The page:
Primary school to use AI to monitor students
Global Times


Students who graduated from kindergarten welcome their up-coming study from September at the Minhang Qiangwei Primary School affiliated to Shanghai University of Traditional Medicine in May. (Photo: Global Times)

A primary school in Shanghai is planning to build an artificial intelligence (AI) technology system to monitor and analyze student behavior including extra attention for details such as smiling or yawning.

Chinese experts, however, warned the application could violate student privacy and even contribute to personality disorders.

Minhang Qiangwei Primary School affiliated to Shanghai University of Traditional Chinese Medicine plans to use facial recognition, big data and thermal sensing technology, local media reported.

Such a system would hopefully address previous technical obstacles as well as manpower and resources issues that prevented long-term mass data analysis and evaluation of classes.

Based on the new technologies, the school can now recognize, collect and assess student behavior, such as their sitting posture, yawning, greeting and if they raise their hand to speak in class.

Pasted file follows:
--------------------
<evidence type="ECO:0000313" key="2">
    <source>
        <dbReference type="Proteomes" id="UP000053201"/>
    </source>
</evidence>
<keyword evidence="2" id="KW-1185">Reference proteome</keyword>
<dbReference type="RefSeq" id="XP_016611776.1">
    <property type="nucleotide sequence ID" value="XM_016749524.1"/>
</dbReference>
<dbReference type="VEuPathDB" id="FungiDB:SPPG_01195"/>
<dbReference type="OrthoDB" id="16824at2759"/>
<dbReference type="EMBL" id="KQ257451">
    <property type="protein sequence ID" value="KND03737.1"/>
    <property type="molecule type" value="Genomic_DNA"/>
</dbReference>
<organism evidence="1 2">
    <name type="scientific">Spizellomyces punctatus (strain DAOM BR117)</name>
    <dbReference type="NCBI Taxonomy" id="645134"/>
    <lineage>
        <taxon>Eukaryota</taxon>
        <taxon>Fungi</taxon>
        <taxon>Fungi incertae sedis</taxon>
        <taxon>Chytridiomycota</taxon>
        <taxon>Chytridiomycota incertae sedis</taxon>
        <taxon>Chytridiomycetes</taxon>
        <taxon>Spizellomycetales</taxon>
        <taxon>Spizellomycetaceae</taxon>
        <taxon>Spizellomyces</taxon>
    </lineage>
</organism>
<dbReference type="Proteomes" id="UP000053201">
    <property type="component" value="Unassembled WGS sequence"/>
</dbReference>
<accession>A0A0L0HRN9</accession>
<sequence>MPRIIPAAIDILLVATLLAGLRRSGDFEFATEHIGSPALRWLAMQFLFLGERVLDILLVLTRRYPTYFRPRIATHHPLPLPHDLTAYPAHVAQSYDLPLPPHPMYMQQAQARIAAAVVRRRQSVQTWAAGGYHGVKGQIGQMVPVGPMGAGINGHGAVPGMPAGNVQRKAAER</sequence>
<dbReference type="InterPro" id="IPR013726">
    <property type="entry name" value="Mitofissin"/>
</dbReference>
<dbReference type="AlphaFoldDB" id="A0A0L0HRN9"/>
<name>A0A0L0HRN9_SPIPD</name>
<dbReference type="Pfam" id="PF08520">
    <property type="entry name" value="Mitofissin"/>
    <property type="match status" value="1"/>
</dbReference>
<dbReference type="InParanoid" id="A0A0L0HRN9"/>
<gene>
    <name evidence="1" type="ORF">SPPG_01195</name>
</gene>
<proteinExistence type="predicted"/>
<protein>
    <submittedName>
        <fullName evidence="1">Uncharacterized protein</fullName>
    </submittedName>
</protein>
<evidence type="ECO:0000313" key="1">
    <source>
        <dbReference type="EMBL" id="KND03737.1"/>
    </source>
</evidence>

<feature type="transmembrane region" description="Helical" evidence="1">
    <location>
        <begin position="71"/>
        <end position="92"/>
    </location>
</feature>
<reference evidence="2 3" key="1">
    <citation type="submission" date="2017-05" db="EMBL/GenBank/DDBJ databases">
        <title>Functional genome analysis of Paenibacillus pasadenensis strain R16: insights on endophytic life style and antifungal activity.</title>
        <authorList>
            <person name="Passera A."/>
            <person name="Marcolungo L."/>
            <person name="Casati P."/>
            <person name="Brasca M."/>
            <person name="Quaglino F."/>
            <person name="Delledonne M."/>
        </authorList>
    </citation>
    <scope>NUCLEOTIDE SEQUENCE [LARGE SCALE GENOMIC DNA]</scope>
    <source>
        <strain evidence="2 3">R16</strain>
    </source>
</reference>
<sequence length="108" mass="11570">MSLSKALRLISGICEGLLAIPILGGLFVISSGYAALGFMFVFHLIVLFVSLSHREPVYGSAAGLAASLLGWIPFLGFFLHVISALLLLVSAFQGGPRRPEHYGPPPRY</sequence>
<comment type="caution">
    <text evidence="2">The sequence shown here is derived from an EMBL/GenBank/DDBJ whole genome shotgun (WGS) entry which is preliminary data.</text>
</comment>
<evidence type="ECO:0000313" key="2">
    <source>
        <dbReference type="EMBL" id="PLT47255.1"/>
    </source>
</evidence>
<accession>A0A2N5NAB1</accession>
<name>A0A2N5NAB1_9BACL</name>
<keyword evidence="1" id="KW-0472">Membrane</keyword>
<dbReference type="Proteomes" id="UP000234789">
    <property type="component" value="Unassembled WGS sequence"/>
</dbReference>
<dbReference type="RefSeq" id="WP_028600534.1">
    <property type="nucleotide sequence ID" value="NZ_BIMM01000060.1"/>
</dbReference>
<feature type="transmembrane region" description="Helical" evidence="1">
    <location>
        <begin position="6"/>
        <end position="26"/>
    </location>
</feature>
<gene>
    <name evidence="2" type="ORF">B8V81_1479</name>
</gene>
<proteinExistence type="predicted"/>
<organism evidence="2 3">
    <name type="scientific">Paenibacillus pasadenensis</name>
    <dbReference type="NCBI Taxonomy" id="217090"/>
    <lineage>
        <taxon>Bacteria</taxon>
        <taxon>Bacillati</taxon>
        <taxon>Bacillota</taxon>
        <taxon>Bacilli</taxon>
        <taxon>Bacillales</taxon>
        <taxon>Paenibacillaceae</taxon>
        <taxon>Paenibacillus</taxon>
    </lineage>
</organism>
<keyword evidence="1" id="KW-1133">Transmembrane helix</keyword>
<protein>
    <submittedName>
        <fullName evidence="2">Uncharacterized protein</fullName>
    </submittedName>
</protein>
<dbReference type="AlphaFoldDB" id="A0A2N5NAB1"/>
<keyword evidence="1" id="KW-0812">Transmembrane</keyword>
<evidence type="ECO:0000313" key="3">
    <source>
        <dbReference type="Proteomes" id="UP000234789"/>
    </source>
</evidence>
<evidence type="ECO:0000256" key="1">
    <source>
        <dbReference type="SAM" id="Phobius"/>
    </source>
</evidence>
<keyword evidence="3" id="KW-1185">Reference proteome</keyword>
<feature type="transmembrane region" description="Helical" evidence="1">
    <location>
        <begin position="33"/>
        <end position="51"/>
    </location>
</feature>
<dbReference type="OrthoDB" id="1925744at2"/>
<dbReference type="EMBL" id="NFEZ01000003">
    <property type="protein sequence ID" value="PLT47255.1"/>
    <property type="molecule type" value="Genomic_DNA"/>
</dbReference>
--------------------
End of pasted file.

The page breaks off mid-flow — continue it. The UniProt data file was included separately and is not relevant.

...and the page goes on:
The plan is intended to aid student learning and interests and promote teaching efficiency.

For example, teachers can rate a class by observing the recorded class video and students' emotional data. 

Teachers can also improve their teaching methods by analyzing the data, reports suggested.

The school is also building an intelligent security and management system.

Whether a student on campus smiles, greets teachers, volunteers to pick up garbage, runs fast or fights can be captured and recognized by the system.

The application at the school triggered controversy on Chinese social media. 

"Is the school cultivating talent, making robots or training beasts?" one internet user asked on China's Twitter-like social media platform Sina Weibo.

Some others believed the technology violated students' privacy and freedom.

The use of face recognition technology in classroom teaching is not new, Xiong Bingqi, deputy director of the Shanghai-based 21st Century Education Research Institute, told the Global Times on Sunday. 

When the system was first used, it could only be used for behavioral analysis, Xiong explained. 

Now if it could evaluate student attitude to learning and teacher classroom performance, it might expose more problems and disadvantages, he said.

Such a system would not only invade privacy, but also distort the teacher-student relationship and normal classroom teaching, Xiong believed.

"Schools should instead pay more attention to students' mental development, respect them and understand their confusion in class," he noted.